The Vermont Pension Investment Committee will form a subcommittee to study fossil fuel divestment, according to a report in the Burlington Free Press citing State Treasurer Beth Pearce. It added Pearce had invited several interested groups, including the Vermont State Employees’ Association and divestment campaingers 350 Vermont to a meeting on March 18 to discuss the composition of the subcommittee. However, the report said the Senate Government Operations Committee would hold no vote on a bill to force Vermont’s retirement funds to exit coal and Exxon-Mobil – effectively killing the bill.
Oil cartel OPEC’s recent stance appears to suggest that oil producers agree their assets are becoming “stranded” – according to environmental investment specialist Impax Asset Management. “The Paris Climate Agreement has further heightened awareness of many of the issues of burning fossil fuels and the recent stance from OPEC is interesting,” it says in a new analysis called ‘Cheap oil: the winners and losers in Environmental Markets’. It continues: “It appears to be an acknowledgement from major producers that many fossil fuel assets will inevitably become stranded.”
Sustainability advocacy group Ceres has said investors are filing record numbers of climate-related shareholder resolutions this year with major US energy companies following the Paris climate agreement. Companies under scrutiny include ExxonMobil, Chevron, AES Corp. and Southern Co. who face filings ranging from two-degree stress test resolutions, stranded asset risk resolutions and resolutions to end executive compensation linkages with fossil fuel reserve replacement. Link
Prudential Financial, the US finance giant, has announced a three- to five-year investment of $350m in life insurance companies in African countries such as Ghana, Kenya and Nigeria. The investment will be managed by LeapFrog Investments, a for-profit private equity fund that is based in Mauritius and has invested heavily in microinsurance.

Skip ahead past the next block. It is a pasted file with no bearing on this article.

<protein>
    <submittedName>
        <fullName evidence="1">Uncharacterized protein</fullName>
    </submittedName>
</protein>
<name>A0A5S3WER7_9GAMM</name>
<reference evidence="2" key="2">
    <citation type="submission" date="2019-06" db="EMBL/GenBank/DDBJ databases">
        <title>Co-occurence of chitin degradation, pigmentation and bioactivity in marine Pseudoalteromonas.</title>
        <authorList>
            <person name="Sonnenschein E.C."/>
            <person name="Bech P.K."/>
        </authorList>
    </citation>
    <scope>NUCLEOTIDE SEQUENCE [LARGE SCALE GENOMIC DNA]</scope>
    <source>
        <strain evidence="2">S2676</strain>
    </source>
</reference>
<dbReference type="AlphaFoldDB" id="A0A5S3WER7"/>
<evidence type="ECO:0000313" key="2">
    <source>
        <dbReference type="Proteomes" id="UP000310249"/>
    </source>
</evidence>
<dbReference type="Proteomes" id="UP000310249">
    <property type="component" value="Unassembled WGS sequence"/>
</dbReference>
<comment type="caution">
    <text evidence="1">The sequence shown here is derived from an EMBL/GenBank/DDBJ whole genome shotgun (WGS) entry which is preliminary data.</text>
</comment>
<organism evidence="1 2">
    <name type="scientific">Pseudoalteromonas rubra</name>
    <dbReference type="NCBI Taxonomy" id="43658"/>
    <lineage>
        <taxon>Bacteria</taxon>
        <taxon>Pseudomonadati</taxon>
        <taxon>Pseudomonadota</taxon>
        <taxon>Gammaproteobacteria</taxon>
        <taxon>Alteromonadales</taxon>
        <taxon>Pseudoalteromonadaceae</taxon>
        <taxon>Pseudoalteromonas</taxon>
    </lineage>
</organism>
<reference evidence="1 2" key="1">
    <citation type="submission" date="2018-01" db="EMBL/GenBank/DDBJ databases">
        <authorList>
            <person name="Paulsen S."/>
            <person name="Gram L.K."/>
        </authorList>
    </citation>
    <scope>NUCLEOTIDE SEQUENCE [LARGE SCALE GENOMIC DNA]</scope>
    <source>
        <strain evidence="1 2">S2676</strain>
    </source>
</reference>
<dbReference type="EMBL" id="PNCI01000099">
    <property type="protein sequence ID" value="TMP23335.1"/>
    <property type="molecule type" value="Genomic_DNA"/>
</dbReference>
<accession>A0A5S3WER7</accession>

The UK’s minister for civil society, who oversees social investment policy, has said social impact bonds will shortly be the most talked about method of public funding. Civil Society Media reports that Rob Wilson, in a speech in London to the Social Investment Academy, said “the time for social investment has arrived” and described social impact bonds as a “no-brainer”.h6. Governance
SRI fund firm Trillium Asset Management has published its 2016 proxy voting guidelines. “Our proxy voting guidelines are designed to reflect the fiduciary duty of Trillium to vote proxies in the best interest of our clients. Our goal is to ensure that we vote our clients’ proxies in accordance with both their financial interests and their values,” the firm says.
Norges Bank, the manager of Norway’s giant sovereign wealth fund, has announced the exclusion of San Leo Energy on ethical grounds. The decision on exclusion was made on the basis of the recommendation of the Council on Ethics, an independent body which decides on the exclusion or observation of companies from the fund’s investment universe.
UK think tank High Pay Centre has accused oil major BP of ‘losing contact with reality’ after its CEO Bob Dudley earned £14m last year despite record losses and the loss of 7,000 jobs. BP said Dudley deserved his raise because he and his fellow directors had performed strongly at a difficult time.
Law firm Kessler Topaz Meltzer & Check says it has expanded its investigation of US medical technology firm Theranos on behalf of investors. The latest move follows a report in the Wall Street Journal on March 8 alleging erratic quality control and innacuracies in patient results. Theranos, headed by billionaire Elizabeth Holmes, has come under intense scrutiny since late 2015.
Dutch pension investment giants APG and PGGM have reportedly written to the European Commission over potential liquidity concerns of new regulations. Chief Investment Oficer said APG CEO Eduard van Gelderen and PGGM CIO Eloy Lindeijer have written to financial services commissioner Jonathan Hill saying declining bond liquidity and higher cash-holding requirements could exacerbate any future liquidity crisis.
This week, to mark International Women’s Day (8 March), Women in ETFs (WE) rang the bells at 34 stock exchanges around the world for gender equality. WE was joined by the UN Global Compact, UN Women, the Sustainable Stock Exchanges Initiative, IFC and the World Federation of Stock Exchanges to “Ring the Bell for Gender Equality”.